Tag Archives: recurring speech patterns

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Tics are sometimes functional. And others? Just annoying.

Humans come in many forms, with custom wrapping that could only be theirs.  The more we get to know a person the more we can identify the signature features of how they address others.  Most of these verbal or visual habits may hardly raise an eyebrow.  But other habits may come to be seen as bumps on the road to fluency: verbal peculiarities that are noticed and, perhaps, an unintended source of amusement.

Communication “tics” are not alway manifest in utterances.  But many are, taking the form of over-used locutions, repeated words or phrases, or unusual ways of verbally ‘punctuating’ words.  For example, many of us fall prey to the silence-filling “auh” when a full stop might be better.  Others of us lean on “you know” or “um” as silence-fillers.  They frequently serve to keep a verbalization sequence alive, as if it was territory to be held against potential invaders.  “Auh” is like a gate that never opens to let another pass.  And “you know” can get especially annoying when it seems to have fully replaced the written equivalent of a simple period.

Alternatively, we may keep a collection of voices available for babies, pets or friends,  unaware that its endless use can be grating. A high-pitched ‘baby’ voice directed to an old dog can may endearing the first few times, but can become a stale as a Frankie Valli hit that is heard a bit too often.

Those of us with allergies or sinus issues know we must  sometimes drive others crazy with coughs, throat-clearing, nose-blowing or worse. Few are as bad or as funny as the Odd Couple’s Felix. The infamous diner scene from Neil Simon’s film isn’t the first time that Jack Lemmon’s Felix was to test Oscar’s patience.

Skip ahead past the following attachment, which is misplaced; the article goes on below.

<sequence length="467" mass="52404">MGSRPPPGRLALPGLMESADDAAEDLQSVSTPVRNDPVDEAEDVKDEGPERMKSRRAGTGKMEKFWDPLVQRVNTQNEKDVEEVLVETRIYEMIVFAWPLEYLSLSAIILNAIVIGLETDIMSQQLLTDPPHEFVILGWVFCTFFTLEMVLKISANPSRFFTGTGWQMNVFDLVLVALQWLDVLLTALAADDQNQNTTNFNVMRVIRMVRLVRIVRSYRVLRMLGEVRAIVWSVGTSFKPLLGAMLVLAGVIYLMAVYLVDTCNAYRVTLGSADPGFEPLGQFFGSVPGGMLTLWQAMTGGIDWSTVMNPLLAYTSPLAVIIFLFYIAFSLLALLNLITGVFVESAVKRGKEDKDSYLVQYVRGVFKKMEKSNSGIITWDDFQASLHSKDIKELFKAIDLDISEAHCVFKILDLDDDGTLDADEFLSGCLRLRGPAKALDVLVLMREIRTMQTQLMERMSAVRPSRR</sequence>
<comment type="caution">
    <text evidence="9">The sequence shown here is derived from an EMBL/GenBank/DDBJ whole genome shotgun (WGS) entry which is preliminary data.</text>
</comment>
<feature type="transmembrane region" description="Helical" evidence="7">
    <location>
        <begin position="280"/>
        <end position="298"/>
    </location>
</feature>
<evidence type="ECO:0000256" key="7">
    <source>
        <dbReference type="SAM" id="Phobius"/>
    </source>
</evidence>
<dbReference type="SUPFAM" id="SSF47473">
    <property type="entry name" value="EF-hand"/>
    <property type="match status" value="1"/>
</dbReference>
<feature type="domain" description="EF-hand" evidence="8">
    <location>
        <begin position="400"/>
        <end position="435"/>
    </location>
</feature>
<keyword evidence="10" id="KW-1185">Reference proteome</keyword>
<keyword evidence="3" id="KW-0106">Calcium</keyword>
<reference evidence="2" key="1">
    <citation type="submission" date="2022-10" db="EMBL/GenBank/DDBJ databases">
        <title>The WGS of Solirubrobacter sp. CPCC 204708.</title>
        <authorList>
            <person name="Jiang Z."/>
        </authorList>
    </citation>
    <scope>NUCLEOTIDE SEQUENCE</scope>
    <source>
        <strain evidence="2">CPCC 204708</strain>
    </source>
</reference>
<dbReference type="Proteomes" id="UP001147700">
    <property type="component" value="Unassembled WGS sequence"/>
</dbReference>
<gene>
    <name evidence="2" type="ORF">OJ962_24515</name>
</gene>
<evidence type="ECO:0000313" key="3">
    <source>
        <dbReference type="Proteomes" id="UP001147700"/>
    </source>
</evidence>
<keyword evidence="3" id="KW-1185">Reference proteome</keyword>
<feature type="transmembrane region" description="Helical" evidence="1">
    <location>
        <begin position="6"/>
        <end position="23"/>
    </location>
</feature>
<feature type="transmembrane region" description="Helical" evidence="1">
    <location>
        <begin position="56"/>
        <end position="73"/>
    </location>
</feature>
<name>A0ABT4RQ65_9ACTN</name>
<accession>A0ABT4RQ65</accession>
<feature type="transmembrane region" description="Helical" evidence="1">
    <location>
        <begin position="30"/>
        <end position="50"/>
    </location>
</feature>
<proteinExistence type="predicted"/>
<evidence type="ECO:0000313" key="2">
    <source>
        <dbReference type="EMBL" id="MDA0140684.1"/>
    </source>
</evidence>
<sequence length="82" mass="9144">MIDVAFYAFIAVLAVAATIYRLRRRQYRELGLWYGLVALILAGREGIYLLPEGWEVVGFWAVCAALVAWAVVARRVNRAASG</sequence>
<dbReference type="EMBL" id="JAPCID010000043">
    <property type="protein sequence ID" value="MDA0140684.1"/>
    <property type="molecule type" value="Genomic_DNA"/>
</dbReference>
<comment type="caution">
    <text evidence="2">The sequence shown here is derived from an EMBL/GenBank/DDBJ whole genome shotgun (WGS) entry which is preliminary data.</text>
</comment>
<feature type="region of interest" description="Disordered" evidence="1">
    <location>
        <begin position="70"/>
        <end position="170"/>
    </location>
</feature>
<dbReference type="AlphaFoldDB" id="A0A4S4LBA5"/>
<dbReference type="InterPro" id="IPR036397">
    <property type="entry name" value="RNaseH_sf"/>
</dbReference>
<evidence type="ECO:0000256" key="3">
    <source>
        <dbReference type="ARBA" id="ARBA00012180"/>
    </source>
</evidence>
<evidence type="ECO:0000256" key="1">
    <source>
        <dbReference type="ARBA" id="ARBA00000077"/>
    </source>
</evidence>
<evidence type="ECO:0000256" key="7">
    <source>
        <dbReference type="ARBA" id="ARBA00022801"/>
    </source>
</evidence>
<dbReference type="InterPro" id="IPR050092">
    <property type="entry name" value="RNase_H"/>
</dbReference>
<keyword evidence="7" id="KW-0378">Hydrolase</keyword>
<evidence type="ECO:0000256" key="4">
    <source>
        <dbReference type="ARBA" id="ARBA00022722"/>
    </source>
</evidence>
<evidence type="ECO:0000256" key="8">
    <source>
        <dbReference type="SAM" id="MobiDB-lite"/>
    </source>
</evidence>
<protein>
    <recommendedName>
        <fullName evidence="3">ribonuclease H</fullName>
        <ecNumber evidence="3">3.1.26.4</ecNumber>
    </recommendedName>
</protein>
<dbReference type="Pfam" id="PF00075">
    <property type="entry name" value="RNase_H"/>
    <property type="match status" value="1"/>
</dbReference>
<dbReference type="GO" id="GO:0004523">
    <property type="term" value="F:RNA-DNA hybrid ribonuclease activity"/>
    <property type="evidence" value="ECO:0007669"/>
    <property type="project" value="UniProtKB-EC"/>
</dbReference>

Some  tics are functional.  I had a professor who, when he grew excited about making a point, would begin to trip over his words.  He would pause and then repeat their first syllables, and it was positively riveting: a kind of oral punctuation that worked.

More annoying can be the habits of raising one’s voice at the end of a statement or, conversely, lowering vocal volume to inaudibility. Both patterns can persist regardless of what is being said.  A routine rise in pitch at the end of a thought can leave it sounding like a would-be question, sometimes signaling a tentativeness and turning ideas into “maybe” assertions. The different problem of dropping one’s vocal volume at the end of a thought leaves us unsure of what we heard.  The thought seems to vanish into a fog of receding sound. Film directors sometime miss the pattern when they are working with actors who have never worked in live theater, where there learn to ‘project’ to the back of the house.  The result can leave viewers wondering what was said in the last few words of a line. To be sure, the British sometimes prefer self-effacing mumbles, leaving Americans to check with each other about what the Earl of Whatever was suggesting in the last scene.  That is still preferred to what Brits sometimes hear as rude shouts from their American cousins.

Tics are mostly harmless. Though when they begin to seem like a pattern that is its own sideshow, they can swamp the ideas or feelings that are supposed at the center of an exchange.